A Corinthian was probably the term used to denote the best that Nobility had to offer in Regency England in terms of men. These men were fashionably dressed (not necessarily Dandy’s), had interest in sporting and were generally considered good at it, were of good birth and usually rich. This also meant they had access to the best places and clubs and socialized in the best settings. By virtue of being interested in sports – which meant boxing, hunting, riding and driving their curricles – they were muscular and well built. Nothing could suit Regency lifestyle better!

(My ratings at the bottom of  this post)

the corinthianAnd so this book revolves around poor Sir Richard Wyndham, 29 years old, bored, jaded, extremely eligible for marriage, and yet unable to like a single woman enough to wed her. Deemed to be a cold-hearted person by everyone around him, the reader is allowed to realise that there is a Romantic lurking in his depths.

And so his Family (mother and sister) force him to offer for Melissa Brandon, the eldest daughter of Lord Saar. Unimpeachable birth, beautiful, yet extremely cold a lady. By offering for her he will also repay Lord Saar’s and his son’s debts while winning a wife promised to him when he was just a babe.

Like his sister explains:

“‘If he doesn’t wish to marry Melissa, I’m sure I should be the last person to press her claim,’ said Louisa. ‘But it is high time that he married someone, and if he has no other suitable young female in his eye, Melissa it must be.’”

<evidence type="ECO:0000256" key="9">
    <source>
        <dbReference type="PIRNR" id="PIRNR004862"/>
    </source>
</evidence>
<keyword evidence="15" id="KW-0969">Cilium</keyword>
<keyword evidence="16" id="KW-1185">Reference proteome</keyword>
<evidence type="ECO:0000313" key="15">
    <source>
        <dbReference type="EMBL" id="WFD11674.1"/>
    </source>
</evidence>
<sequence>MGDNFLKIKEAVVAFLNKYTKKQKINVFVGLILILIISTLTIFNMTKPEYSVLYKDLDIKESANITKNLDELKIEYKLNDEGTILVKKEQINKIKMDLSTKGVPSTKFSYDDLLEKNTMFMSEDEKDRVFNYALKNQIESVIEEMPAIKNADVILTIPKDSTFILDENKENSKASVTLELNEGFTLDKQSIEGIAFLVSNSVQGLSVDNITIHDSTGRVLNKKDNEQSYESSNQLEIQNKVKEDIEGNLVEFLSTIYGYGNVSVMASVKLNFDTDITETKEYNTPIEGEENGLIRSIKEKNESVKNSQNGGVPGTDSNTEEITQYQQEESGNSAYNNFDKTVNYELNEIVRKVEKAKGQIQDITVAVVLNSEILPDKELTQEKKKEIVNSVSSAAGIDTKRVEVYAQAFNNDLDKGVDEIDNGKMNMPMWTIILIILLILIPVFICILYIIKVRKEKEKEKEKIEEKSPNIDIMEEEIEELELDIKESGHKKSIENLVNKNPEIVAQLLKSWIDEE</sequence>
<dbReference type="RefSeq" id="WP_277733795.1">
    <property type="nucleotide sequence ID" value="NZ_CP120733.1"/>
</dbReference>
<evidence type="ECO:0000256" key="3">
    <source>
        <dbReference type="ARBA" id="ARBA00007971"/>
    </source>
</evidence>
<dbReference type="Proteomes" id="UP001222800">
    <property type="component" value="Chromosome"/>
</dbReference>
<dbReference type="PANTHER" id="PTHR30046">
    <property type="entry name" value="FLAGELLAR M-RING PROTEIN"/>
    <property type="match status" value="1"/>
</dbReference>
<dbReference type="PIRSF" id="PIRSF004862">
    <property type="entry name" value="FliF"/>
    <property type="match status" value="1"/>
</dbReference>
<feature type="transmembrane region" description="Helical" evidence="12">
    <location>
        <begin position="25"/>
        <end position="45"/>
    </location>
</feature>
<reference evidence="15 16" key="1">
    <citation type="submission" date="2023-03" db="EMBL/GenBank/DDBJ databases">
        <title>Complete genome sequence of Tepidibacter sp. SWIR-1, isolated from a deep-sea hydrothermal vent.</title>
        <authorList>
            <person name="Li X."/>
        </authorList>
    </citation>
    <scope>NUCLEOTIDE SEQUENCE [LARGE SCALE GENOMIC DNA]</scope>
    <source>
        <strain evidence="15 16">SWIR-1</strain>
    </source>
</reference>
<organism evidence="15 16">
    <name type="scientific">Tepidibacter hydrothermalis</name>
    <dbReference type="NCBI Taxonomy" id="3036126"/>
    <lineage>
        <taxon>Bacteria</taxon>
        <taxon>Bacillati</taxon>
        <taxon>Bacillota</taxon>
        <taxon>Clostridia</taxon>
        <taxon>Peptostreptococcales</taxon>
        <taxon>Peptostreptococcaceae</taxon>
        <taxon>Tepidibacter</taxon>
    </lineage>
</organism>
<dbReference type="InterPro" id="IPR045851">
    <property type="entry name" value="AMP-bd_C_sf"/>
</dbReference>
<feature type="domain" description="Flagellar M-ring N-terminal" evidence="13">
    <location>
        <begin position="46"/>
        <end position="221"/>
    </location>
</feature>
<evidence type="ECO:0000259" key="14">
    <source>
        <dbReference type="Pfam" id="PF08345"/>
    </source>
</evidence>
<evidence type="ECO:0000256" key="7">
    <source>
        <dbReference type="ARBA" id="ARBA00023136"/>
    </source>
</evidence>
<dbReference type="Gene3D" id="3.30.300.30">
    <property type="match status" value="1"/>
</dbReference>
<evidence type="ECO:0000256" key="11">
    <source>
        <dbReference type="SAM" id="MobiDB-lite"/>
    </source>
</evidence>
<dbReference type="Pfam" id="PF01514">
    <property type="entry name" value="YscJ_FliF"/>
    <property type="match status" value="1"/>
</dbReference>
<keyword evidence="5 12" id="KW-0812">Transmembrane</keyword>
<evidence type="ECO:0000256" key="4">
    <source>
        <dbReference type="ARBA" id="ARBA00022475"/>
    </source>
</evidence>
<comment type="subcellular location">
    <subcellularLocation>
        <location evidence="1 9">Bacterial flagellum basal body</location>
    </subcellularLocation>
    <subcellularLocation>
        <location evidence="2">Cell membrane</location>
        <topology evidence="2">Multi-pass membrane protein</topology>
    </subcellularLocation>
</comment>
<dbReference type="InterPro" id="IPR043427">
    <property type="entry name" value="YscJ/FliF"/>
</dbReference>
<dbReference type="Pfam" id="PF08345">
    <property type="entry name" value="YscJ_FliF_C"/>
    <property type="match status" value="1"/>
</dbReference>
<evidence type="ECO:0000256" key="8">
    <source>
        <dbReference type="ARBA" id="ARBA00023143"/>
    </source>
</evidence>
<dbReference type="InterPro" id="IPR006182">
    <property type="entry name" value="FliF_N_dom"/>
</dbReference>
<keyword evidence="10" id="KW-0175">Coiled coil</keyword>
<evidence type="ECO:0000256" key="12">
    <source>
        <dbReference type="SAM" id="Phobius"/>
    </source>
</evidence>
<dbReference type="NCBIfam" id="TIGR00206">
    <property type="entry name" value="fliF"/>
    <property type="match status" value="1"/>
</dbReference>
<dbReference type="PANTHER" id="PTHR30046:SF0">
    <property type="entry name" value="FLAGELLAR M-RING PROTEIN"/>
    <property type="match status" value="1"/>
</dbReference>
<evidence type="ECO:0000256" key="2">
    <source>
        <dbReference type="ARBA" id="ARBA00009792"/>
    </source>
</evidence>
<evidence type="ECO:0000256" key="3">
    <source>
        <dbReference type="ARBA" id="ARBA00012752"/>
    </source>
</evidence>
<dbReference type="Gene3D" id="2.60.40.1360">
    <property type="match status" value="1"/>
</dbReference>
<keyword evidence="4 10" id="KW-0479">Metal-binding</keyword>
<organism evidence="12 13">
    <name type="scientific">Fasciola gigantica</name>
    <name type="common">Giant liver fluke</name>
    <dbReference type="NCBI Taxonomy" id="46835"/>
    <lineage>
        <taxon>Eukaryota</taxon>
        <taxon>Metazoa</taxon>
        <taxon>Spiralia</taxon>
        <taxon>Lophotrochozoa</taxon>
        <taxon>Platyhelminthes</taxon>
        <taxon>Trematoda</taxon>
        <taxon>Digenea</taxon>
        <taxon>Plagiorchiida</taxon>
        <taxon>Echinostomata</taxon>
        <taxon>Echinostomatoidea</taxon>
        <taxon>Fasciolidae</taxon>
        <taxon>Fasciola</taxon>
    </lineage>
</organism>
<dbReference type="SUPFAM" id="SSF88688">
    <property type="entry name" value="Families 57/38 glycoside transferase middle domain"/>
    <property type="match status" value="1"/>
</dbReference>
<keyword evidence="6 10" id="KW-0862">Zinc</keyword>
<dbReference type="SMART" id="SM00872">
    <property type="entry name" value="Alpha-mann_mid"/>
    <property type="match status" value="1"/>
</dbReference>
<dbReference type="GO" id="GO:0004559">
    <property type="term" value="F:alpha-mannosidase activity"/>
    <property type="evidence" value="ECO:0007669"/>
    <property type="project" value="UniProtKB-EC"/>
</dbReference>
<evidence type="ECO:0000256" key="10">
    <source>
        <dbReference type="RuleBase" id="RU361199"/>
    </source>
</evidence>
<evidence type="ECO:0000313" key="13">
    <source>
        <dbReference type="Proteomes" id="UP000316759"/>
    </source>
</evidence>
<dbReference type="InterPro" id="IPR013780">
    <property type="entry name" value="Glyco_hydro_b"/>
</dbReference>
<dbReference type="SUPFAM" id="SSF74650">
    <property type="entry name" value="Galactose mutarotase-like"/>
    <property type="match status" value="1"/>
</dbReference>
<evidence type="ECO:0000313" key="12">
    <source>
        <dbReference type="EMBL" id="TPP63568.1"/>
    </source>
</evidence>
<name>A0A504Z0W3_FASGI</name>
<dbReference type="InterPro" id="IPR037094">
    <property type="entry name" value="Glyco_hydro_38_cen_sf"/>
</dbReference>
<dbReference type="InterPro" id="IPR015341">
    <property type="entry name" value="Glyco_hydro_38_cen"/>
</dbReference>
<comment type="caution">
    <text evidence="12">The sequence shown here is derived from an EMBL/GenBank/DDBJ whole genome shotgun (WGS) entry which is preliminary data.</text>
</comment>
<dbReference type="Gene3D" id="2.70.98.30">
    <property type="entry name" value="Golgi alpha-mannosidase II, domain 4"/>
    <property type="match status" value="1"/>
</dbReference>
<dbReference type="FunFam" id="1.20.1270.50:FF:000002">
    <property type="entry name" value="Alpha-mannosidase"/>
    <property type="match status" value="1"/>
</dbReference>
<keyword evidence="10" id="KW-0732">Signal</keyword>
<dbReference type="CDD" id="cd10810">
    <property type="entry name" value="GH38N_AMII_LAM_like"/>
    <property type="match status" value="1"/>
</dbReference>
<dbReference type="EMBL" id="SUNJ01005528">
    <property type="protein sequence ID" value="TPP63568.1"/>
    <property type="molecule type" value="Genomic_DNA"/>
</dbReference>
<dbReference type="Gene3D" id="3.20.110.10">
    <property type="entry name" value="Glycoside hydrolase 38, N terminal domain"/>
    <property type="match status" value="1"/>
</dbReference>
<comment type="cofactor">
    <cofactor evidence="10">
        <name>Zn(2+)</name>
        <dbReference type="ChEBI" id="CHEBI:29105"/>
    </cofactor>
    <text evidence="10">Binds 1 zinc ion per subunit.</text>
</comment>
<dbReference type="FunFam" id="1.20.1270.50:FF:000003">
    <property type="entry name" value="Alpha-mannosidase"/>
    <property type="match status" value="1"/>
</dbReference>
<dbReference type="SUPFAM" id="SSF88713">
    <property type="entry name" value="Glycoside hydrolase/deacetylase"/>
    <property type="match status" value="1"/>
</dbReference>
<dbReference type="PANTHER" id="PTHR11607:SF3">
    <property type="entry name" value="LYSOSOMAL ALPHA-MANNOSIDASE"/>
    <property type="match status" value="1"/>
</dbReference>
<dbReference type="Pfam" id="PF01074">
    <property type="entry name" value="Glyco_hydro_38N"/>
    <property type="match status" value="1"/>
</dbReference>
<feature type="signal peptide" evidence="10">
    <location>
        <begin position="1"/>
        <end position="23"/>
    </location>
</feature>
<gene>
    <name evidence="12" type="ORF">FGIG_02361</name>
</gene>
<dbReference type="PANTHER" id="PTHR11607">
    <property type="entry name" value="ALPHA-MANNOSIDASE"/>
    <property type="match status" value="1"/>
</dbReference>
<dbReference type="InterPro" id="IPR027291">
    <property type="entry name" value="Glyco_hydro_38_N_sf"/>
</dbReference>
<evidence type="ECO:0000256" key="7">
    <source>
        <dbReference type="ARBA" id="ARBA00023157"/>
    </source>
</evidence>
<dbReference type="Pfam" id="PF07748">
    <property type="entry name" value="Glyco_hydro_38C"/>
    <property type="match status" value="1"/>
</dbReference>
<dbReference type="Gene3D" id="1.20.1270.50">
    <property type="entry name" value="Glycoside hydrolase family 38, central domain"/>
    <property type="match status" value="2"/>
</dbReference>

The notion is enough to make him give up hope on life, drink himself silly and wander off in the middle of the night. Poor Sir Richard.

And then he meets Pen Creed hanging from a window. Penelope Creed, a pretty blonde, is a 17 year old heiress (and hence still not launched into society), living with her aunt who is forcing her to marry her cousin against her wish. Her answer to this force? Running away disguised as a boy (since single women were not allowed to travel alone, she has to dress up as a boy). Her intention is to run off to her childhood friend with whom a pact had been made earlier in her life to be married to, in case they did not like anyone else.

Since Sir Richard has not yet offered for Melissa, her plan to run away from the evils entices him as well. Plus, being a very correct Gentleman he has never done anything so imprudent ever before and the Romantic hidden within him emerges. He embarks on the journey with Pen, acting as the young “boy’s” tutor/cousin -without leaving a message with anyone.

“‘Do you know, Pen Creed, I fancy you have come into my life in the guise of Providence?’
She looked up enquiringly. ‘Have I?’ she said doubtfully. ‘
That or Disaster,’ said Sir Richard. ‘I shall know which when I am sober. But, to tell you the truth, I don’t care a jot!
En avant, mon cousin!’”

And so the adventures of Pen and his tutor begin in a common stage coach – a very lowly vehicle shared by poor people while traveling long distances. They meet many interesting people, including someone whom Sir Richard suspects of being a robber.